Airlines & Airports
Report: Airlines Might Actually Care About Our Luggage
Maybe all those "baggage handlers behaving badly" virals videos are having an impact.
A report released today suggests that the baggage mishandling rate for airlines dropped over 10 percent in 2015, marking the lowest the rate has ever been since records were kept.
According to the SITA Baggage Report 2016, the baggage mishandling rate for 2015 was 6.5 bags per thousand passengers, a substantial 10.5 percent drop from the year previous. The numbers also indicate the 2015 baggage mishandling rate was half that of the 2003 rate and the lowest rate ever recorded.
The drop in baggage mishandling rate is great news for the airline industry, as passenger numbers have climbed 85 percent since 2003. Despite the increased number of passengers, the new and improved baggage handling systems are proving to be effective.
In addition to current baggage handling changes, the International Air Transport Association (IATA) is calling for airlines to begin tracking all bags throughout their journey as part of IATA Resolution 753, which will be implemented by airlines by June 2018.
“Over the next three years bag tracking will be in the spotlight as airlines ready themselves to implement IATA’s Resolution 753. This increase in visibility will provide more control and drive further improvements in bag handling," said SITA CEO Francesco Violante. "It also means that passengers will be able track their bag, just like a parcel, which will reduce anxiety and allow them to take fast action if flights are disrupted and their bags are delayed.”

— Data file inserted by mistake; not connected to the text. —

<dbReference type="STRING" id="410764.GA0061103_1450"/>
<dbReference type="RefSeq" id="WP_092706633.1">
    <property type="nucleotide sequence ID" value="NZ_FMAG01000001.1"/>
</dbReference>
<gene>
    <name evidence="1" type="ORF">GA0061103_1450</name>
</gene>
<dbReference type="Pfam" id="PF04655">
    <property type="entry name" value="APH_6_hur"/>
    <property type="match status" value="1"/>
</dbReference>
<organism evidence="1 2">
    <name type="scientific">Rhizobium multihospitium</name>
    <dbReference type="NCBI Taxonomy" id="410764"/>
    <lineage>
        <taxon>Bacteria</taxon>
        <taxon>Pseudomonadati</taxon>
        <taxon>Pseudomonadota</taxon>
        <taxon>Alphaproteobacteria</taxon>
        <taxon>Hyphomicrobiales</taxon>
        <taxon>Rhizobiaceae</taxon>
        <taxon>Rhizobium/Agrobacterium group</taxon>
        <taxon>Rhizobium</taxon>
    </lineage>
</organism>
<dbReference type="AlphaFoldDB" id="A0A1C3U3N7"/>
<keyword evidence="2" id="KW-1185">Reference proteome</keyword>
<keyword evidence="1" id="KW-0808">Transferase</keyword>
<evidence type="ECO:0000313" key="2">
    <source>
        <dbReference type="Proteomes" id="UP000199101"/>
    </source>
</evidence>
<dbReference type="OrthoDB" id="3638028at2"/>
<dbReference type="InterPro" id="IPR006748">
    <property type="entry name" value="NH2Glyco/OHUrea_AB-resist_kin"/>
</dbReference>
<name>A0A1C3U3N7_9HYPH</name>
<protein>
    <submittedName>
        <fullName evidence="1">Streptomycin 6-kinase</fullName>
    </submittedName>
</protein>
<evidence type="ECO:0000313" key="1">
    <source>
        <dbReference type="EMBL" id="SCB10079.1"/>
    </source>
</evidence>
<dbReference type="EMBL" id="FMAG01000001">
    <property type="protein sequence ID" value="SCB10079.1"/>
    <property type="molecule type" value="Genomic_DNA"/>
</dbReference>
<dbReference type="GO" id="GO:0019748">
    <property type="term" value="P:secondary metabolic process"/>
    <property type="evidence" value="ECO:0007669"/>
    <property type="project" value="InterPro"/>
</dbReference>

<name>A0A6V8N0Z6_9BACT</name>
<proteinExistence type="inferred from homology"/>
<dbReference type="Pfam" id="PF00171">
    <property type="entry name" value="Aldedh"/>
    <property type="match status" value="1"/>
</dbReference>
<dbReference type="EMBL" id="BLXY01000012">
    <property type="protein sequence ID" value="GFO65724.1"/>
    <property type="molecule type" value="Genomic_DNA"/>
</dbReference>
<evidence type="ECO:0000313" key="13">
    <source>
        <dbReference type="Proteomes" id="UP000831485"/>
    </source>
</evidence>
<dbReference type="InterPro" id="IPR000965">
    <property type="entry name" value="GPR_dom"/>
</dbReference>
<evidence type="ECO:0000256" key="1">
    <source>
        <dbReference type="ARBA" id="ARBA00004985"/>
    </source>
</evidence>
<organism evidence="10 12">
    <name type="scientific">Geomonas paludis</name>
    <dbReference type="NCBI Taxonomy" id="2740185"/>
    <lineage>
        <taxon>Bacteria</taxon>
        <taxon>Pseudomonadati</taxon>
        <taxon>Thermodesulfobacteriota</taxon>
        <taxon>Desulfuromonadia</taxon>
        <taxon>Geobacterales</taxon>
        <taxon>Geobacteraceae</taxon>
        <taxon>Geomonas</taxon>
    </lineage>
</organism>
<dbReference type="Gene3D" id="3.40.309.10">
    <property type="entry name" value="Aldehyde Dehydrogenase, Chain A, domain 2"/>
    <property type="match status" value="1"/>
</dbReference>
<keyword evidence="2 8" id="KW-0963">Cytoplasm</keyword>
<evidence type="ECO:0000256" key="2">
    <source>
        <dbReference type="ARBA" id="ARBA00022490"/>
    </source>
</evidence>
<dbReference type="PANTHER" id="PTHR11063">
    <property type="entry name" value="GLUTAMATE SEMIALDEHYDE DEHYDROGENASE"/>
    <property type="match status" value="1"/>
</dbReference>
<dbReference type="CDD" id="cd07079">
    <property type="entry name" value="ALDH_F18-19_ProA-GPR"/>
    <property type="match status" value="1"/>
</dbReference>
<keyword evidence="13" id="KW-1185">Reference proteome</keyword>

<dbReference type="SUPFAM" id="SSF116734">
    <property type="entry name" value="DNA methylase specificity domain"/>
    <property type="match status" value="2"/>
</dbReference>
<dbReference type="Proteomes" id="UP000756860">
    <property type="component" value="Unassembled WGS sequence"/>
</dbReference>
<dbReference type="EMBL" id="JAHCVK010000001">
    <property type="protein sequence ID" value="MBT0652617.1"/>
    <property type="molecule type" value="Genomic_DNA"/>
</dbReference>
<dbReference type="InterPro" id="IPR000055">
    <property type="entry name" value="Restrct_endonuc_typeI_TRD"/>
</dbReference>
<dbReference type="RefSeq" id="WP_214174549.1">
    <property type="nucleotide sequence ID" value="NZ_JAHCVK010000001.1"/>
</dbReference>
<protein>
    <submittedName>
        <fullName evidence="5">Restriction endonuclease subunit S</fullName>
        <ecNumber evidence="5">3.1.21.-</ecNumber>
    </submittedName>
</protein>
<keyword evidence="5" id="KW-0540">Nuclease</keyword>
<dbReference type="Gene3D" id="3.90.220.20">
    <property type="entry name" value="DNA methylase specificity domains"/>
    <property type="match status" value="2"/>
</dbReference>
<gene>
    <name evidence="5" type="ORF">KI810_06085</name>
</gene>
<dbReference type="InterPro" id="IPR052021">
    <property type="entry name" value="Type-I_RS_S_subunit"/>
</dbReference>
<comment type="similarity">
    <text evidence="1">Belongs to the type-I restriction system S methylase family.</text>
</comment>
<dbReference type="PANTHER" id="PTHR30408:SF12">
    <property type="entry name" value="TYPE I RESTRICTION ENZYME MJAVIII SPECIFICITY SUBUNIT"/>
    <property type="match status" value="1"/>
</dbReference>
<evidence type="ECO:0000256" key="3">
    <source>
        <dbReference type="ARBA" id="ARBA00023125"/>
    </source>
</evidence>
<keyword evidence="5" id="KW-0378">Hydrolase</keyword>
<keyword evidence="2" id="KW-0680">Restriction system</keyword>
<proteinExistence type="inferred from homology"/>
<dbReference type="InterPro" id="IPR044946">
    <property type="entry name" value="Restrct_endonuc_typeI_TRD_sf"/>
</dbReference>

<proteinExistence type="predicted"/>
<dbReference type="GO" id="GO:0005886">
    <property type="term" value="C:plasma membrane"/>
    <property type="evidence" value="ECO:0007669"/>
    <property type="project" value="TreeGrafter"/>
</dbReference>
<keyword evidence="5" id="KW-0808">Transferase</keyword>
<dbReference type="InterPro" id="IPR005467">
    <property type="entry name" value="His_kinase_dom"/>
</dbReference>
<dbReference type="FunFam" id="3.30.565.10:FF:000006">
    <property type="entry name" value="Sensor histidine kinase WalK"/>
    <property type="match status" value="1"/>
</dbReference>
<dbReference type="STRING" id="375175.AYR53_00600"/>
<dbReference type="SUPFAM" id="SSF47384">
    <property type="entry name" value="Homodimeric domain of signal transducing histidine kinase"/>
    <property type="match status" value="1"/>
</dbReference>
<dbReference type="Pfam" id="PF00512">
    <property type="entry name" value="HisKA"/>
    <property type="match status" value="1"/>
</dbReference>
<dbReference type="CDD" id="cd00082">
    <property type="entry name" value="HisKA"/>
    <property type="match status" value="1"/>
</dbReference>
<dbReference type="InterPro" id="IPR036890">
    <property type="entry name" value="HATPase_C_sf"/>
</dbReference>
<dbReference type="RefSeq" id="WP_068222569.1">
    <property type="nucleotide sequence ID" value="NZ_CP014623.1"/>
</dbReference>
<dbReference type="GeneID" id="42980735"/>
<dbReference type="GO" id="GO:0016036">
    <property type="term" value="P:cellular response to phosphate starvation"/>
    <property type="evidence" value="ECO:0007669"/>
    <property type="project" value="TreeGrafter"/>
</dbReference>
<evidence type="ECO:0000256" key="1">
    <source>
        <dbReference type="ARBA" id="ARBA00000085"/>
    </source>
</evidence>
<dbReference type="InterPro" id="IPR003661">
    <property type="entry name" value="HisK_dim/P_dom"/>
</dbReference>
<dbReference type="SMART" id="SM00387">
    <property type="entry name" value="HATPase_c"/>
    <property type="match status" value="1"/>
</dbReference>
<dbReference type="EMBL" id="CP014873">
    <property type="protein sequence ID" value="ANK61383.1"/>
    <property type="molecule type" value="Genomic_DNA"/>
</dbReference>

The 2016 SITA Baggage Report also quantified growth due to the rise of self-service bag programs. With many airlines offering customers the chance to use self-bag-tag printing at kiosks and even more facilities adding the option in the coming years, fewer bags are being mishandled.
Another improvement in the handling of baggage by airlines has been the rise of permanent electronic bag tags which can be changed and updated with flight information form a mobile device. Add in more customers using home-printed bag tags, and there are fewer opportunities for bags to be mishandled.
While the baggage mishandling rate improvements are a great start, Violante still understands there is more work to be done.
“The baggage statistics for 2015 are very encouraging, however in total, mishandled bags still cost the industry $2.3 billion last year. While this is a 3.75 percent reduction from 2014 it is clear that this must remain an area of focus for the industry," he said. "Passenger experience is paramount and improving baggage handling will deliver improvements for passengers along with cost savings. The technology is available to support increased tracking and improved tracing and SITA is working across the air transport community to deliver efficiencies.”
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